Exquisitely packaged (the cover work by Sarah Pirrie is outstanding), intriguingly diverse, this succeeds as a series of excursions into a strange, painful territory we can touch with our fingers but can’t see with our eyes. This is nowhere more true than the closing track ‘Recombinant’, which spins a web of whining feedback around gentle chimes, creating a mournful, faintly sinister atmosphere which reverberates between the listener’s ears. Similarly ‘Cranking The Dwarf’, one of the noisier track on the album, merrily twangs on your nerve endings, with its chatter and gibber enveloped by blisters of grating distortion. ‘Circuits & Glass’ is another standout, with bursts of full-on electronic noise punctuated by speaker feedback and abrasive clatters and tinkles. There’s a lot of this sort of stuff about, and in the main it sounds like a couple of blokes playing about with their kit, making it up as they go along. That may be the case with Pateras and Fox, neither of whom I have previously heard of, but if they can produce a record of this quality by so doing then good luck to them. ‘Circuits & Glass’ could be Merzbow at his best, and I can think of no higher compliment than that.

Stewart Gott
Fluxeuropa – 3 June 2003

Flux Compendium

Flux Compendium Robin Fox & Anthony Pateras

eMEGO

First and maybe obvious point. This magnificent disc has to be listened to at full volume on a proper hi-fi, not headphones or incar stereo. That way the sonic terrorism of the opening track comes at you full force, and the subtler effects of subsequent tracks aren’t lost in environmental sound. Pateras and Fox are a terrifying soundart double-act from Melbourne’s outer suburbs – Pateras produces the material ..boards or as here exclusively, vocalising, and Fox processes the result in real-time on laptop. I was misled to some extent by the CD blurb: “Equal parts postwar beard and modern patchnocrat…two of Melbourne’s hairiest sons nosedive and writhe in their unique take of sonic totalism, rising out of the muck with their kaleidoscopic best.” You might be too if you don’t dig beneath the zany humour that’s such an attractive part of their act. Don’t take it without argument that sounds of slurping reflect the pair’s eating habits, or that the oral noises should have invoked a Parental Advisory sticker.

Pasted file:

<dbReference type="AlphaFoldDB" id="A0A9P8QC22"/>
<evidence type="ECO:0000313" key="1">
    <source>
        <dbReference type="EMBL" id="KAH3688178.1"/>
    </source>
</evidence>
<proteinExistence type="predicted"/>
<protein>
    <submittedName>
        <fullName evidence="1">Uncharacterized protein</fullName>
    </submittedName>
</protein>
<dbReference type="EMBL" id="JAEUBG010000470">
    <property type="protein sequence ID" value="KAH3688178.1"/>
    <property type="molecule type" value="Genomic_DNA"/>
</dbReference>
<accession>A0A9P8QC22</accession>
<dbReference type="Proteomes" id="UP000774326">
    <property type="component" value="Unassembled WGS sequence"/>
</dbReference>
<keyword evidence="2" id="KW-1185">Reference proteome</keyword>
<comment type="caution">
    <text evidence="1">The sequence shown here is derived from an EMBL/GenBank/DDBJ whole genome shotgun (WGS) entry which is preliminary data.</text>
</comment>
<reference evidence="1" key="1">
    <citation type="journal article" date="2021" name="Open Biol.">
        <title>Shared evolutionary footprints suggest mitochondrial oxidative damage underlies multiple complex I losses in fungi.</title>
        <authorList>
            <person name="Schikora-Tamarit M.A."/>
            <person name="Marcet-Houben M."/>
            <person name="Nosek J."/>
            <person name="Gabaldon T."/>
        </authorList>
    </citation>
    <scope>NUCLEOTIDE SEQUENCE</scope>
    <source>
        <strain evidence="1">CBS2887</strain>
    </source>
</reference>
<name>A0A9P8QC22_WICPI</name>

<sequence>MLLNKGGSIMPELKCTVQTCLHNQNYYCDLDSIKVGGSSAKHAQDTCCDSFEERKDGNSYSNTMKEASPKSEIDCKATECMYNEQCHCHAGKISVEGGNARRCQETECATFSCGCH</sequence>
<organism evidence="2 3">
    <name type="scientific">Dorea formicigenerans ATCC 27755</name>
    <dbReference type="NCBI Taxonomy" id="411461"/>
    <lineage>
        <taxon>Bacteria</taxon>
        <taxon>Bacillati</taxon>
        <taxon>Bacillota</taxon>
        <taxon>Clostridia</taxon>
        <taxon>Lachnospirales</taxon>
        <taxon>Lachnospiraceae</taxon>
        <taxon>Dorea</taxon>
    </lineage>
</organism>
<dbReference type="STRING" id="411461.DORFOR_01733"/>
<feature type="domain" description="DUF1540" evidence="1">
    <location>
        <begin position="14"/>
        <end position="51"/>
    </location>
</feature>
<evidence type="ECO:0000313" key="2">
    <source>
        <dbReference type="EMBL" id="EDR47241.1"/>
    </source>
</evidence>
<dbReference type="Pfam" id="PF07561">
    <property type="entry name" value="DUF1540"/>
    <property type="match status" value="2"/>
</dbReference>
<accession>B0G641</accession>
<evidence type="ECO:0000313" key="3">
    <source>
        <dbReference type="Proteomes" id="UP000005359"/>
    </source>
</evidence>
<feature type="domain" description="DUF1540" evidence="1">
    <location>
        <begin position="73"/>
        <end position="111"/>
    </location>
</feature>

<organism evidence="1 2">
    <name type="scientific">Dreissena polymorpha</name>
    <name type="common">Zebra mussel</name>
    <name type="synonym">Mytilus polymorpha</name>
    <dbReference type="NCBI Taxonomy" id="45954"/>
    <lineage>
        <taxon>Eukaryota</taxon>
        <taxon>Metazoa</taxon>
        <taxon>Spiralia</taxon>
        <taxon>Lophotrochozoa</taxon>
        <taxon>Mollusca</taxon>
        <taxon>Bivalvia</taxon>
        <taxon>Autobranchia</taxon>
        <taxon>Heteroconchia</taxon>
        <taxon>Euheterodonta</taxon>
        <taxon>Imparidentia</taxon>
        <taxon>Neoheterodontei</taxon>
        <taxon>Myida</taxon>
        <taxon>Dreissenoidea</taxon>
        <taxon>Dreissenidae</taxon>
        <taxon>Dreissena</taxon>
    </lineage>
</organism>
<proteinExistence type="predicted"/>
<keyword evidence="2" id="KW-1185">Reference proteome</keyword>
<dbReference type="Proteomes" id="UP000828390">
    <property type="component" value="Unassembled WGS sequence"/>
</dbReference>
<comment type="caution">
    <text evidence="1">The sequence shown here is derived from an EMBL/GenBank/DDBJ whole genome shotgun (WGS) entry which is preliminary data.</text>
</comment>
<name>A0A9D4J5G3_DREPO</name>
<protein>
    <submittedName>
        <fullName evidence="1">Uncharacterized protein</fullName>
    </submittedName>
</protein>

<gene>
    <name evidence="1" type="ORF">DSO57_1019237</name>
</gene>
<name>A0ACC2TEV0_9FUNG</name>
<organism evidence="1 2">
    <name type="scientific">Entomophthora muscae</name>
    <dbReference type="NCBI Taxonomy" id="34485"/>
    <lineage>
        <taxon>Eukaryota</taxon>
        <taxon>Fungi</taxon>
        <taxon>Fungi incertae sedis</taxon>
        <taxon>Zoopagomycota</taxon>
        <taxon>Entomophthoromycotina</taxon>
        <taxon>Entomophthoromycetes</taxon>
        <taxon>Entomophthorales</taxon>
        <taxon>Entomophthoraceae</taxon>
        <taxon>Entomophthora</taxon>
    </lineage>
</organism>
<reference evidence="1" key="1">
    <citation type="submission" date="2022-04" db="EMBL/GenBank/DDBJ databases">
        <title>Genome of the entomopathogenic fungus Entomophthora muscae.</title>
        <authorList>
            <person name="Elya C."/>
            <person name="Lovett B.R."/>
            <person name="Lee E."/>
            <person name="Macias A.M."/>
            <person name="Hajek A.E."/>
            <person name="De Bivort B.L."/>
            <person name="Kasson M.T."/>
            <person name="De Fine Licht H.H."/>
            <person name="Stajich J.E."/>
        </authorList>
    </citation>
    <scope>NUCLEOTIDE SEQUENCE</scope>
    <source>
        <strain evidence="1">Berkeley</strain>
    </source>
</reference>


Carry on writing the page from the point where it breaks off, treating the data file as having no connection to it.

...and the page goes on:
Tracks are quite short, each with a distinct character, multi-dynamic and in constant flux. The comparatively brief opening barrage of “Apocalypse Now And Then” is a wacky, scratch ‘n’ sniff manipulation of electroacoustic clichés and sci-fi effects, bizarrely juxtaposed with a compendium of bodily functions – “punk concrète” as its authors call it. The way Pateras licks around the mic on “Aphasia” and “Olfactophobia” is quietly disgusting, while “$2.50” is a relief from orality in its focus on bell and coin sounds. The compressed and fractured argument of “Threat In Three Parts” leaves this listener in stitches, while “Perilymph” is untypical in its 13-minute length, and haunting, glitch-inflected evocation of the sine-wave/sci-fi school of electroacoustic composition. To process Pateras’s signal, Fox employs a variety of techniques, mostly involving live sampling and manipulation of those samples, he explains – moving between real-time musique concrète and a kind of granular synthesis which inserts pre-designed ideas or licks built up from grains of sound. Make no mistake, Pateras and Fox are serious and major artists who happen, on occasion, to be very funny. Flux Compendium is a scream and also very beautiful, the finest showcase to date of their compositional flair and wit.

Andy Hamilton
Wire Magazine